Taxi Drivers Protest Stricter Licensing Rules

TAXI DRIVERS PROTEST STRICTER LICENSING RULES
By Hovannes Shoghikian

Radio Liberty, Czech Rep.
July 25 2007

Several dozen taxi drivers parked their cars outside the main
government building in Yerevan Wednesday in protest against new
government regulations that could lose them and many of their
colleagues their jobs.

The protesters honked on the horns as they drove from the southern
Erebuni suburb to the city’s central Republic Square in a convoy of
some 60 cars, their headlights full on.

The taxi business has had a huge expansion in Armenia in the past
few years, creating thousands of new jobs and catering for a growing
clientele. The government moved to regulate the thriving industry last
March with a decision that set for stringent licensing requirements
for tax firms and independent cab drivers.

In particular, they will now have to install electronic fee meters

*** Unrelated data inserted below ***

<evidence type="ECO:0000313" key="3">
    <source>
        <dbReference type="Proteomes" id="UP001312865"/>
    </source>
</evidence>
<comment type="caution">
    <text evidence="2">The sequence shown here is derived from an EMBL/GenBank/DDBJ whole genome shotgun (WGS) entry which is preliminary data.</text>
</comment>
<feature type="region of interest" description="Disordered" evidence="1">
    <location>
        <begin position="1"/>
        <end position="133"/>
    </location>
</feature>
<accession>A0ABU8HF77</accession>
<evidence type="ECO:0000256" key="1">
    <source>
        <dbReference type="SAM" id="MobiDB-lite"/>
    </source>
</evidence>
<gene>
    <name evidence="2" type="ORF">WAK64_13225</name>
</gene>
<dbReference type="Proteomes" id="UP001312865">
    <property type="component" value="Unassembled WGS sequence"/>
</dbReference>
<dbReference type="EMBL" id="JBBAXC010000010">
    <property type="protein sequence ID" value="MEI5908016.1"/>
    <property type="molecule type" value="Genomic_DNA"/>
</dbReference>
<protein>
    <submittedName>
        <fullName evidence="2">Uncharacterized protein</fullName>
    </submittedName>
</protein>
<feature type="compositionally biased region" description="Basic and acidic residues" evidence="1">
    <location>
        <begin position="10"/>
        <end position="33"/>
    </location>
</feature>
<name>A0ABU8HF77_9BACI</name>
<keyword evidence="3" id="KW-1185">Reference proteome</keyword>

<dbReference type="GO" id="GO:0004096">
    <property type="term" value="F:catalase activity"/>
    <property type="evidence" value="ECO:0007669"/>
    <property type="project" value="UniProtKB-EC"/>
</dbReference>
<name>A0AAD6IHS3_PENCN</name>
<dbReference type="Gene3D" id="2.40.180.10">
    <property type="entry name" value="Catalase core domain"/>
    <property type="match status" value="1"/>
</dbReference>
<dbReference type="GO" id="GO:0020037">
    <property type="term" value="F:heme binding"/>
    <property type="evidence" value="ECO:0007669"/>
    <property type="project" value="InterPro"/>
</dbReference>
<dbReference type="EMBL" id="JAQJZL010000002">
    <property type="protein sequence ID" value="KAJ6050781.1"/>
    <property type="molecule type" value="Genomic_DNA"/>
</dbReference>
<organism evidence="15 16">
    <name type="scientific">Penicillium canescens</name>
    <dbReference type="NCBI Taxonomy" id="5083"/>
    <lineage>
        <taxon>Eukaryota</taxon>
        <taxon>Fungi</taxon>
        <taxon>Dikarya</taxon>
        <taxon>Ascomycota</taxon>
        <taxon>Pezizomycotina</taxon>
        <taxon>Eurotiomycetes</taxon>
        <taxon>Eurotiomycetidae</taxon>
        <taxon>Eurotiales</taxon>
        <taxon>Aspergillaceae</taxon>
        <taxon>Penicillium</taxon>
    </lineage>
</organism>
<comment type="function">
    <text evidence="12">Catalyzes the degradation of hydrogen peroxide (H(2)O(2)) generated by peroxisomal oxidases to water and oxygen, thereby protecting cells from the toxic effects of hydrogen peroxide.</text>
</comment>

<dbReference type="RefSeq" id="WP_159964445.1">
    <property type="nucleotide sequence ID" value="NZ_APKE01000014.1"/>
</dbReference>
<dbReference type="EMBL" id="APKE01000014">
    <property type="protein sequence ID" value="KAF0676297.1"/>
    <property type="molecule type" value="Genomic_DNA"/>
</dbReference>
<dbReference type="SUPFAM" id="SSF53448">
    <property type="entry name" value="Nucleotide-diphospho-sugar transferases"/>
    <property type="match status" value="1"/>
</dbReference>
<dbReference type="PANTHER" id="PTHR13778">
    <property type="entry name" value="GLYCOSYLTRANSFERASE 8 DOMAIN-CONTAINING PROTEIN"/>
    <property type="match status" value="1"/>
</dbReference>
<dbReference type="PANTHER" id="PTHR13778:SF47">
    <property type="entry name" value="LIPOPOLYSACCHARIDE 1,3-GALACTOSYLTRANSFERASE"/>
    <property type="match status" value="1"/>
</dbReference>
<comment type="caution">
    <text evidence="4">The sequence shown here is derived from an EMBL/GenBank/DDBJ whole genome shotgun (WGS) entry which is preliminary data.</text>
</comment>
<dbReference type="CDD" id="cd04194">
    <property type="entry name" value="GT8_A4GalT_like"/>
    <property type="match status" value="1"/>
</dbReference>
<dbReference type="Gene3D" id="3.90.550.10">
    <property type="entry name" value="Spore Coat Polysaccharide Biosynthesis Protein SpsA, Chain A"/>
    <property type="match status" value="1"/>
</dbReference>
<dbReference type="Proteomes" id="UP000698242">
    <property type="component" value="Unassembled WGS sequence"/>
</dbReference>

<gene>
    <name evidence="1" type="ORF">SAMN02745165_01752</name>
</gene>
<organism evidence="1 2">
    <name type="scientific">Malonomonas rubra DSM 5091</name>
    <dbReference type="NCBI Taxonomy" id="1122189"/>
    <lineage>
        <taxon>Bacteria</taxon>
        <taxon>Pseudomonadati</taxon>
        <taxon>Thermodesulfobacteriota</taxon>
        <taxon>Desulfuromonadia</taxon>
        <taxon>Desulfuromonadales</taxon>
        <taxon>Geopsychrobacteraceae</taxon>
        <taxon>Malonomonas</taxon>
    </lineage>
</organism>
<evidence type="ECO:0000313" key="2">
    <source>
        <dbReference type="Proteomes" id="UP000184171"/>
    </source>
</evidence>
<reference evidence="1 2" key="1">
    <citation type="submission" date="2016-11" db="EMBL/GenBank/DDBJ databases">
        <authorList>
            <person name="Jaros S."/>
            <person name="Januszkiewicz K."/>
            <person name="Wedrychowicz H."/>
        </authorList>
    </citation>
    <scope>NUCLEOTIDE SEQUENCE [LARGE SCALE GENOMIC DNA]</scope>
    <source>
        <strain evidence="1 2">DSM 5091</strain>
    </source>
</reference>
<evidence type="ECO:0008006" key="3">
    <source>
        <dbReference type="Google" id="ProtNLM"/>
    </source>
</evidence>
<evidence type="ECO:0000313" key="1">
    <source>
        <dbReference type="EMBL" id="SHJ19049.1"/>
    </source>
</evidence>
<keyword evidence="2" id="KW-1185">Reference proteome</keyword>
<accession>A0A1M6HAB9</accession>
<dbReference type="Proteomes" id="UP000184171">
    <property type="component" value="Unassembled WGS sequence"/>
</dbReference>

and pay an annual state duty of 200,000 drams ($590) per vehicle. The
new rules, effective from August 1, also ban use of cars older than
10 years. Government officials say this will complicate tax evasion
and improve passenger safety.

But critics say the measure will force most small taxi firms and
self-employed drivers dominating the sector and ensuring tight
competition there out of business. They claim that it will only
benefit large carriers that are owned by wealthy business and can
afford buying new cars. Some senior government officials are thought
to partly or fully control such firms.

The protesting cab drivers, most of them self-employed, made similar
claims as they stood outside the government building, demanding a
meeting with Prime Minister Serzh Sarkisian. But only Arshak Petrosian,
head of a Transport Ministry division regulating public transportation,
was on hand to hear their complaints.

"By gathering here you are interfering with the government’s day-to-day
work," Petrosian told the protesters before agreeing to meet five of
them in his office in the nearby ministry building.

The protest organizers were dissatisfied with what they were told,
saying that the official made it clear that the government will not
reconsider the new rules. "Mr. Petrosian only said, ‘Guys, don’t
worry, we won’t let any of you starve to death, I too was born to a
poor family, and will help you find jobs in taxi companies,’" one of
them told RFE/RL.

He and other organizers pledged to hold more such protests in the
coming days.

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